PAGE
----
Harry Horowitz

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Harry Horowitz
Gyp 2422667831 20669b23e4 o.jpg
Lefty Louis Rosenberg and Horowitz with their captors
Cause of death
Death
Other names Gyp the Blood
Criminal charge
Murder
Conviction(s) Burglary, robbery, murder

Harry Horowitz (1889 – April 13, 1914), also known as Gyp the Blood,[1] was a Jewish-American[2] underworld figure and a leader of the Lenox Avenue Gang in New York City.

Biography[edit]

Harry Horowitz was born in 1889. He served prison terms for burglary and robbery.[2] On July 16, 1912,[3] he and three accomplices murdered gambler Herman Rosenthal outside the Hotel Metropole. The four shot Rosenthal to death. Two of the killers, Joseph Sidemschner (aka "Whitey Lewis"), and Francisco "Frank" Cirofici (aka "Dago Frank") were arrested immediately after the killing, along with Charles Becker, a detective from the New York Police Department who was suspected of being a business partner of Rosenthal,[4] but Horowitz and the fourth gunman "Lefty" Louis Rosenberg, were not. There was a massive hunt for the missing two, who were found and arrested on September 14, 1912 in an apartment in Glendale, Queens, where they had been hiding for months.[5]

Horowitz, Rosenberg, Sidemschner and Cirofici were convicted in November 1912.[6] There were rumours that an attempt to rescue the criminals would be made during their transfer to Sing Sing Prison after the trial. Sheriff Julius Harburger, responsible for transporting the prisoners, received a number of anonymous notes, among which was one that said:

Sheriff Harburger—watch out when you take Gyp and his gang up the long steps at Ossining. Kitty the Second and his bunch will be there hiding in the rocks to shoot you up and rescue them. A WELL-WISHER.[7]

Their case before the New York Court of Appeals was denied in February 1914, although Becker was granted a new trial.[8] They produced additional witnesses on April 11, 1914, who swore to their innocence, but New York Supreme Court Justice Goff did not find them credible.[9]

Horowitz gave a last statement to the press on April 13, 1914, stating:

We all knew that the result was decided against us just as soon as we heard Justice Goff was in the case. We had given up expecting mercy either from Justice Goff or District Attorney Whitman.[10]

On April 13, 1914, he was put to death in the electric chair, along with Rosenberg, Sidemschner and Cirofici.[11] The next year, Becker also was executed for his part in the murder.[12]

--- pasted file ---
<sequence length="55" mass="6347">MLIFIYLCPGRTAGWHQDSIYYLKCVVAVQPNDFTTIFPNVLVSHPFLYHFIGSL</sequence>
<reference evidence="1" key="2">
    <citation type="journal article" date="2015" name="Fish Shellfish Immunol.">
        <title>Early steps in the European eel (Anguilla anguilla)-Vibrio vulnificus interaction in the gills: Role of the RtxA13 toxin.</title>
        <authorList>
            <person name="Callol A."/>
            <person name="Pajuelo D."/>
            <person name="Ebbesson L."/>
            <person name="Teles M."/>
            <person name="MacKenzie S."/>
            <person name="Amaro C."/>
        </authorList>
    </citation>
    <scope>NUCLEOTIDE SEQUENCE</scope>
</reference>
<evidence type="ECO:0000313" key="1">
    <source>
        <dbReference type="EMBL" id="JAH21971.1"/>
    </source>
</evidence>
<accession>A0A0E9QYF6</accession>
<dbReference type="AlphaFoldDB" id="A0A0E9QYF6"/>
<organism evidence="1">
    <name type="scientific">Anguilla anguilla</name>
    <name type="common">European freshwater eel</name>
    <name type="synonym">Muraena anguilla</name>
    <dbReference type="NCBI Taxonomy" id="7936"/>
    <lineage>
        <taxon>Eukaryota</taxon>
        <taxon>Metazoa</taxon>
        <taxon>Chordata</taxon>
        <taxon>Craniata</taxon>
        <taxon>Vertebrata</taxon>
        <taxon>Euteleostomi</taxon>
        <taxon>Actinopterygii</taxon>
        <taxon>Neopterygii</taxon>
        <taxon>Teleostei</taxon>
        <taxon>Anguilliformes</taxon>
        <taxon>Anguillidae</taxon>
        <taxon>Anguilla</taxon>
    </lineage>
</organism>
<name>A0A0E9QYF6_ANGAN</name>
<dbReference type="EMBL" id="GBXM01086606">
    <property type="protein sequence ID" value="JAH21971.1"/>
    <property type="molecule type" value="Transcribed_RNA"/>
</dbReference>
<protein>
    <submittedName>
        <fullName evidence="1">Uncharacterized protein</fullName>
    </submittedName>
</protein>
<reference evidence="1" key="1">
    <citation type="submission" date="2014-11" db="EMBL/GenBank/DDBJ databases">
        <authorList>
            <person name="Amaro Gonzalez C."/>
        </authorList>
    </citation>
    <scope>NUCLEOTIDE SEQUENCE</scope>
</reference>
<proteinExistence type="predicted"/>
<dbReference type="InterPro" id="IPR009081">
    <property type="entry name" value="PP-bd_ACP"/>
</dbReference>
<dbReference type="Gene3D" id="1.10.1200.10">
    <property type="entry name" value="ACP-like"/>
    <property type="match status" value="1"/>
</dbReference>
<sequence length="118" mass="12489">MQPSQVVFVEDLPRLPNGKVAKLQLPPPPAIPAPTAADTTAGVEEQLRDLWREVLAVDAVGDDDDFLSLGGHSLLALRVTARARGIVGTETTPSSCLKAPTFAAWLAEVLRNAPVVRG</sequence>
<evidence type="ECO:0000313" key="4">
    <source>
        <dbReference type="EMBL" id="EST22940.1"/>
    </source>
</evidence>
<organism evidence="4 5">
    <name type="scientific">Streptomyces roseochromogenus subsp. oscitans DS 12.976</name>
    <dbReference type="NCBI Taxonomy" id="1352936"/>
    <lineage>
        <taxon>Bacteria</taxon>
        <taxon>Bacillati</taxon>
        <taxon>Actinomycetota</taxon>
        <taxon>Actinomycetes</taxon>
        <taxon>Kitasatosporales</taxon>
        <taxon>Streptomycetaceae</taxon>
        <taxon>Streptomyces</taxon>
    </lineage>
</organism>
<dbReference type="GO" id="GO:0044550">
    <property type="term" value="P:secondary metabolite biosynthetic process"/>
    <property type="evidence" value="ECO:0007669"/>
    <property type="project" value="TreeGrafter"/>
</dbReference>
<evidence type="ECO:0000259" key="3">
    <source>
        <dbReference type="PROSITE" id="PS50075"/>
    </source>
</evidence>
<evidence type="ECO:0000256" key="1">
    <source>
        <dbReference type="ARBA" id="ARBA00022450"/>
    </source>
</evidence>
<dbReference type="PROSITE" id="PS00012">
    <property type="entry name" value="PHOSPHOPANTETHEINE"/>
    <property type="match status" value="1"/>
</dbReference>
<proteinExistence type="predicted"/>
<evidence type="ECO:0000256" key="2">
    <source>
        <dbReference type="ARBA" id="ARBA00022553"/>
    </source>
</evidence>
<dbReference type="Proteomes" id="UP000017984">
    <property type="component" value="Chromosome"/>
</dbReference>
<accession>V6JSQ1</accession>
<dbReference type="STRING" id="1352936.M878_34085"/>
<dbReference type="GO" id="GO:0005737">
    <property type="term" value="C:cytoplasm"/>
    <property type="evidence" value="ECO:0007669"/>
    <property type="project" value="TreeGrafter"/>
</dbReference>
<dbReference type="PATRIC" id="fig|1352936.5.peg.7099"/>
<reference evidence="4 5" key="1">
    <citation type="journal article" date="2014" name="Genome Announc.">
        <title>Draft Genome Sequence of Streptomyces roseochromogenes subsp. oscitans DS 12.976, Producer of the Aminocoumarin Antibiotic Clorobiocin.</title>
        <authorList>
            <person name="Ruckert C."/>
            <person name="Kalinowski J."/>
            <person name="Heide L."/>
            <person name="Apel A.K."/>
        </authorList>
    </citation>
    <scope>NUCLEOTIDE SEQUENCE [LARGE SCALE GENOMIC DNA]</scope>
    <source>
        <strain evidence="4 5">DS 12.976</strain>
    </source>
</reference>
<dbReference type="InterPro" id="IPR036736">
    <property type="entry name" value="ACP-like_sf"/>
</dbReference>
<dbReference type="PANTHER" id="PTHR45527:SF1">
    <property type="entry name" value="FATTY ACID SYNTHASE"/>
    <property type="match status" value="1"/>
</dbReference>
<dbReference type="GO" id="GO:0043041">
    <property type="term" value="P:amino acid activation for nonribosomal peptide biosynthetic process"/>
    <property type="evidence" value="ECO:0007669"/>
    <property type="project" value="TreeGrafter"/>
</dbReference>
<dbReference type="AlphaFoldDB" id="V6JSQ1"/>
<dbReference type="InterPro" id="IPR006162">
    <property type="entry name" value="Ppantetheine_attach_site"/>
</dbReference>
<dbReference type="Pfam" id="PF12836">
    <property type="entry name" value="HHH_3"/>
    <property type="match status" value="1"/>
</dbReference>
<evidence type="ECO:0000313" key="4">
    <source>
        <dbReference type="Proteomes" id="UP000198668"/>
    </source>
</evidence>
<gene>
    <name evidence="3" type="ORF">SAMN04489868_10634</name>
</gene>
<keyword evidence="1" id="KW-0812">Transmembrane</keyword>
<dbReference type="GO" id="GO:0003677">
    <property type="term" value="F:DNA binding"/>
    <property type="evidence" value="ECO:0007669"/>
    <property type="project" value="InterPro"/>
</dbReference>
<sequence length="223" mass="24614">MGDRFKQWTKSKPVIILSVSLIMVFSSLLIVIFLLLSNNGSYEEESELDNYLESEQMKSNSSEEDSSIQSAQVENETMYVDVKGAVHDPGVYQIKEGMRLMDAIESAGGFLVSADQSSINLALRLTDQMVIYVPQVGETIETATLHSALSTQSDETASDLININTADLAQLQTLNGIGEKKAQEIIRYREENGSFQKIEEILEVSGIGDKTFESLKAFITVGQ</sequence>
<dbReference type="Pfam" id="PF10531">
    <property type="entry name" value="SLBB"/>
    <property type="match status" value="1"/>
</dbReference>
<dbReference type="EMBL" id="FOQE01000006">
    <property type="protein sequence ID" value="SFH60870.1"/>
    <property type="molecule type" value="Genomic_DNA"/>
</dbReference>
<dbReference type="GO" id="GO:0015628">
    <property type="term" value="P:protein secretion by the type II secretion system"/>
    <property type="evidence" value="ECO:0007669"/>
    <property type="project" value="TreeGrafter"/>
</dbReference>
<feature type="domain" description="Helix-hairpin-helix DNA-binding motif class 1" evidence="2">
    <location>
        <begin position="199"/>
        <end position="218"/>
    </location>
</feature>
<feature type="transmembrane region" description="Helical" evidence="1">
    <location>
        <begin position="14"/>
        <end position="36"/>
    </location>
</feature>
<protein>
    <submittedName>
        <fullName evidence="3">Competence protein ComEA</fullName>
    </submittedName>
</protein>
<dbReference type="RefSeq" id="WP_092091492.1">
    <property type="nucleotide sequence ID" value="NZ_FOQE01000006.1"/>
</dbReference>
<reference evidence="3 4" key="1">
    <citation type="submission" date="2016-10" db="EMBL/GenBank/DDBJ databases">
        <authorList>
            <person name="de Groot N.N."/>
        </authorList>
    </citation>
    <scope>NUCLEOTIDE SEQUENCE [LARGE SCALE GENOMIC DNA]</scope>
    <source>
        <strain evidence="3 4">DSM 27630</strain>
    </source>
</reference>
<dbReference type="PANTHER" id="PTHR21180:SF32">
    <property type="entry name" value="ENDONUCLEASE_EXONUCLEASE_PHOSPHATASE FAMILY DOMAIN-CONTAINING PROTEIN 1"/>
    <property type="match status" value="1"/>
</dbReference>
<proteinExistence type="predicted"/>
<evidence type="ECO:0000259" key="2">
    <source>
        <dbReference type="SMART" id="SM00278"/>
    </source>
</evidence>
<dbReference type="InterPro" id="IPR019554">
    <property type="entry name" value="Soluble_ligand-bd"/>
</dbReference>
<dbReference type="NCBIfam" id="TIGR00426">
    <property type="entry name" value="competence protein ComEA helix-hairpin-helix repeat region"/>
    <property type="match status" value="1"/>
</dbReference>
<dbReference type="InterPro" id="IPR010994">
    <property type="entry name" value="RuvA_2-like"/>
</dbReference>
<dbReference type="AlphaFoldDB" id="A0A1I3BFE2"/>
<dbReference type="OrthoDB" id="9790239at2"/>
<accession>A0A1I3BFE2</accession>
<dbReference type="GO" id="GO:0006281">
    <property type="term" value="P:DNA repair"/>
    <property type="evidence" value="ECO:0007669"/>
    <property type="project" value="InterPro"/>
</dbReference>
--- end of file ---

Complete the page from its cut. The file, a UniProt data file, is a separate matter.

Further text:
References[edit]

  1. ^ "Sullivan was there When Rosenthal Shot Down". New York Times: 1. July 27, 1912. 
  2. ^ a b "Three of the Men Hunted as Rosenthal's Slayers". New York Times: 2. July 25, 1912. 
  3. ^ "Gambler Who Defied Police is Shot Dead: Rosenthal Killed in Front of Hotel Metropole Early this Morning". New York Times: 1. July 16, 1912. 
  4. ^ "Civic Bodies Find Police are Lax". New York Times: 3. July 31, 1912. 
  5. ^ "'Gyp' and 'Lefty' Caught at Last, Here in Town". New York Times: 1. September 15, 1912. 
  6. ^ "Gunmen Ask Delay: Want Argument on their Appeals Put Over Till October". New York Times: 1. June 6, 1913. 
  7. ^ "Gunmen Hear To-Day The Death Sentence; Sheriff Will Take Them to Sing Sing at Once, Guarding Against Attack". New York Times: 24. November 26, 1912. 
  8. ^ "Becker Wins New Trial on Errors; Gunmen to Die". New York Times: 1. February 25, 1914. 
  9. ^ "Fresh Testimony not Worthy of Credence, Says Justice Goff". New York Times: 1. April 12, 1914. 
  10. ^ "Last Statements Made by Three of the Gunmen". New York Times: 1. April 13, 1914. 
  11. ^ "Glynn Silent on Confession: Governor also Refuses to Discuss the Executions". New York Times: 1. April 14, 1914. 
  12. ^ "Egoism of Becker Led Him to Murder: Gave His Life as the Price He Had Put on Place and Power Among His Fellows". New York Times: 3. July 31, 1915. 

Further reading[edit]

  • Dash, Mike. Satan's Circus: Murder, Vice, Police Corruption and New York's Trial of the Century, Crown, New York, 2006
  • Gustavus, Myers. The History of Tammany Hall. New York: Boni & Liveright, 1917.
  • Joselit, Jenna Weissman. Our Gang: Jewish Crime and the New York Jewish Community, 1900-1940. Bloomington: Indiana University Press, 1983. ISBN 0-253-15845-1
  • Katcher, Leo. The Big Bankroll: The Life and Times of Arnold Rothstein. New York: Da Capo Press, 1994. ISBN 0-306-80565-0
  • Kohn, George C. Dictionary of Culprits and Criminals. Metuchen, New Jersey: Scarecrow Press, 1986.
  • Lardner, James and Thomas Reppetto. NYPD: A City and Its Police. New York: Henry Holt & Co., 2000. ISBN 978-0-8050-6737-8
  • Pietrusza, David. Rothstein: The Life, Times, and Murder of the Criminal Genius Who Fixed the 1919 World Series. New York: Carroll & Graf Publishers, 2003. ISBN 0-7867-1250-3
  • Reeve, Arthur Benjamin. The Golden Age of Crime. New York: Mohawk Press, 1937.
  • Tosches, Nick. King of the Jews: The Greatest Mob Story Never Told. New York: Harper Perennial, 2006.

External links[edit]

Miscellany[edit]

Charles Ives Orchestral Set #2, (1915-1919) Gyp the Blood or Hearst, Which is Worst?